Thursday, November 30, 2006

Beyond the City Gates

My Great Books Club spent the last two months on John Steinbeck’s East of Eden. I have to say, despite the daunting size of the book (I got extra air miles on all my recent trips, because the hefty tome counted as a travel companion) I thoroughly enjoyed the read.

I missed last months meeting due to my Florida trip; a blessing, as I didn’t have to rush my read. The book is that good.

I will share Steinbeck’s words on the church and how the Hebrew word for “thou mayest” might just be the most important word in human language at some point in the future.

For this post, I wanted to share a section that struck deep inside me, as it should for anyone considering entering the worlds of theatre, film or television.

This is Lee, quoting his father:

“There’s more beauty in the truth, even if it is dreadful beauty. The storytellers at the city gate twist life so that it looks sweet to the lazy and the stupid and the weak, and this only strengthens their infirmities and teaches nothing, cures nothing, nor does it let the heart soar.”

Just my thoughts,


Tuesday, November 28, 2006

Blick Van Glory, And In That Order

Todd Edwards, co-writer and composer of HOODWINKED, has a band.

And the band has a song.

And the song has a video.

And it made me laugh.

Just my thoughts,


T.J. Speaks Out

A friend sent us a new blog link. Welcome tothe twisted mind of T.J. Dallas. Warning: the site contains some language, alcohol use, and comparisons of meditation to bowel movements.

Favorite quote from the page (the section on how to start a bar room brawl): “Hey, play something by The Partridge Family, ‘cause I’m gonna beat you like a tambourine.”

Just my thoughts,


Friday, November 24, 2006

Things You Never Want To Hear...

But my family members have heard:

From the guy fixing the toilet, “It might be a little late to ask, but do you know where the shut off valve is?”

From an obstetrician, “I’m sure I can put that back in.”

From your partner in pinochle, “Are clubs the ones with the round edges?”

From a small child in a bathroom: “How did that happen?”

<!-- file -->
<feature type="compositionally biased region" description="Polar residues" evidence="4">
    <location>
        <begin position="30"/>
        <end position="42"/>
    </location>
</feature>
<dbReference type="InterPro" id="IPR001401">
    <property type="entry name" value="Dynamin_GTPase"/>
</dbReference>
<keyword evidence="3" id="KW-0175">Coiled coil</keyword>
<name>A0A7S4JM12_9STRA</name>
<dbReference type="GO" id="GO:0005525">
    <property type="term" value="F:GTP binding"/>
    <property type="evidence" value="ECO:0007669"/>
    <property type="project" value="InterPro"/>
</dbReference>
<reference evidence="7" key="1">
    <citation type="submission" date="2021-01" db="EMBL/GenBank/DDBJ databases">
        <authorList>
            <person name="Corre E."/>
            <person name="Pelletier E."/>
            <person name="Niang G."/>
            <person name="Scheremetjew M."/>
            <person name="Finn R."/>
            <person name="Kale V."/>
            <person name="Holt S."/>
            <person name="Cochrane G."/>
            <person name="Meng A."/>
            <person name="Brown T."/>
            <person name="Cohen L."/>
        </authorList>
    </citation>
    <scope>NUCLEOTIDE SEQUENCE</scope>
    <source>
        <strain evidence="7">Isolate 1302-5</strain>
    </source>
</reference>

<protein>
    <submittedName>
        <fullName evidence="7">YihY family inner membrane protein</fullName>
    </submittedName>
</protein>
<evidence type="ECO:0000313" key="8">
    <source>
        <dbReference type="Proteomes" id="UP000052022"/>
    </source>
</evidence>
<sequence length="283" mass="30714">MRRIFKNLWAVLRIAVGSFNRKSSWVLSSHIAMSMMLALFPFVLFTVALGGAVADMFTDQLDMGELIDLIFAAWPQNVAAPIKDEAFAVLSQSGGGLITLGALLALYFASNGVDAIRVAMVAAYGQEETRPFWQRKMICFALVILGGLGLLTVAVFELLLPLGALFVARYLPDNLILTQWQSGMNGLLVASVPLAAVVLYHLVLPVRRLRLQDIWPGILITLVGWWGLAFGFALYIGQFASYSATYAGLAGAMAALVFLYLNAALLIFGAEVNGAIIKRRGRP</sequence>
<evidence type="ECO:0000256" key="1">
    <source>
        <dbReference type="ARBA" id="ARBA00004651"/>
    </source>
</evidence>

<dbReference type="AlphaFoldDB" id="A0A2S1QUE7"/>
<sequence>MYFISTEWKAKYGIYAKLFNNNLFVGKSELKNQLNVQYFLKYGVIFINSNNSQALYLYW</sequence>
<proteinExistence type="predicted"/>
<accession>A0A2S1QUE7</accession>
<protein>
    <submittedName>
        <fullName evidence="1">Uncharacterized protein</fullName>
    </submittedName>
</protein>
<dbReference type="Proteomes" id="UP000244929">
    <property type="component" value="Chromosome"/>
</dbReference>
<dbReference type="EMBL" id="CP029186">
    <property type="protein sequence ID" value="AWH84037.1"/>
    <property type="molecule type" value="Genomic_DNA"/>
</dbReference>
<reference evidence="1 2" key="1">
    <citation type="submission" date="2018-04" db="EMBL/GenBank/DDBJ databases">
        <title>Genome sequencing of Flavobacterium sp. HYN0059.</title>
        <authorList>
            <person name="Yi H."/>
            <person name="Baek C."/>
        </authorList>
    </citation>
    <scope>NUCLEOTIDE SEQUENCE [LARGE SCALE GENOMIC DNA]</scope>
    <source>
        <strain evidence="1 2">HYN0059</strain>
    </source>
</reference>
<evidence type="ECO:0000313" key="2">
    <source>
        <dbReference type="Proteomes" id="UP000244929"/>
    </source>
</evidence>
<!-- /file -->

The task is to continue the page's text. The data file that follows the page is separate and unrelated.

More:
Just my thoughts,


Sunday, November 19, 2006

And Straight On 'Til Morning...

It’s not like exercise is my thing, but with a free-flowing diet of bite size snickers and dark chocolate kisses and sweet tarts and trinity triple chocolate ice cream, well, exercise wasn’t a bad idea.

The first night of jogging was glorious – seven out of ten retreat attenders in a group. The joy of solidarity helped ease the muscle pain and the griping lungs.

We all agreed that it was wonderful to run as a group, all looked forward to doing it again on a regular basis, and all knew that this was the last time we would all be in work-out agreement.

The more sensible stopped running at night; the half-sensible cut down the number of jogs; the insane started counting the miles in double digits. I was in the middle group, running every couple of nights or so.

The best night, there were three of us, and instead of turning left at the end of the access road – which would have led us toward the lights and comfort of the nearest town – we turned right.

Away from streetlights, into the unknown, into the dark.

Oncoming headlights were blinding, forcing the pace to slow so the sensation of sneaker on asphalt could keep us on the path. The weeds to one side whipped the legs of the one who veered too close to the edge. The swamp on the other side warned the errant jogger with a squish.

But once the cars disappeared and the lights of society were far enough behind, the sky became alive.

Orion’s outline filled out with muscles and flesh of countless stars. The three sisters stood in a group of women, nattering to the crowd. The dippers dripping with astral soup; the ram leapt over blockades of galaxies.

We ran face up, my companions and I, our feet bouncing off the earth, our imaginations bouncing off the sky.

I’m sure there is a metaphor in there; a pack of artists running away from civilization, but running together – a combination of unified isolation running into beauty.

And even more meaning could be found in the group turning back towards home, carrying the memory of the heavens back to the light of men.

But to be honest, I don’t care about the metaphor.

I just liked reveling in the stars.

Just my thoughts,


Thursday, November 16, 2006

The Writers With In

Highlights thus far of working with these writers at the Art Within retreat:

-Watching Stranger than Fiction, a pic perfect to watch with writers.

-Watching the porch furniture fly over the railing, while wondering if the tornado warning would elevate enough to transport us to Oz (the technicolor version, not the prison version).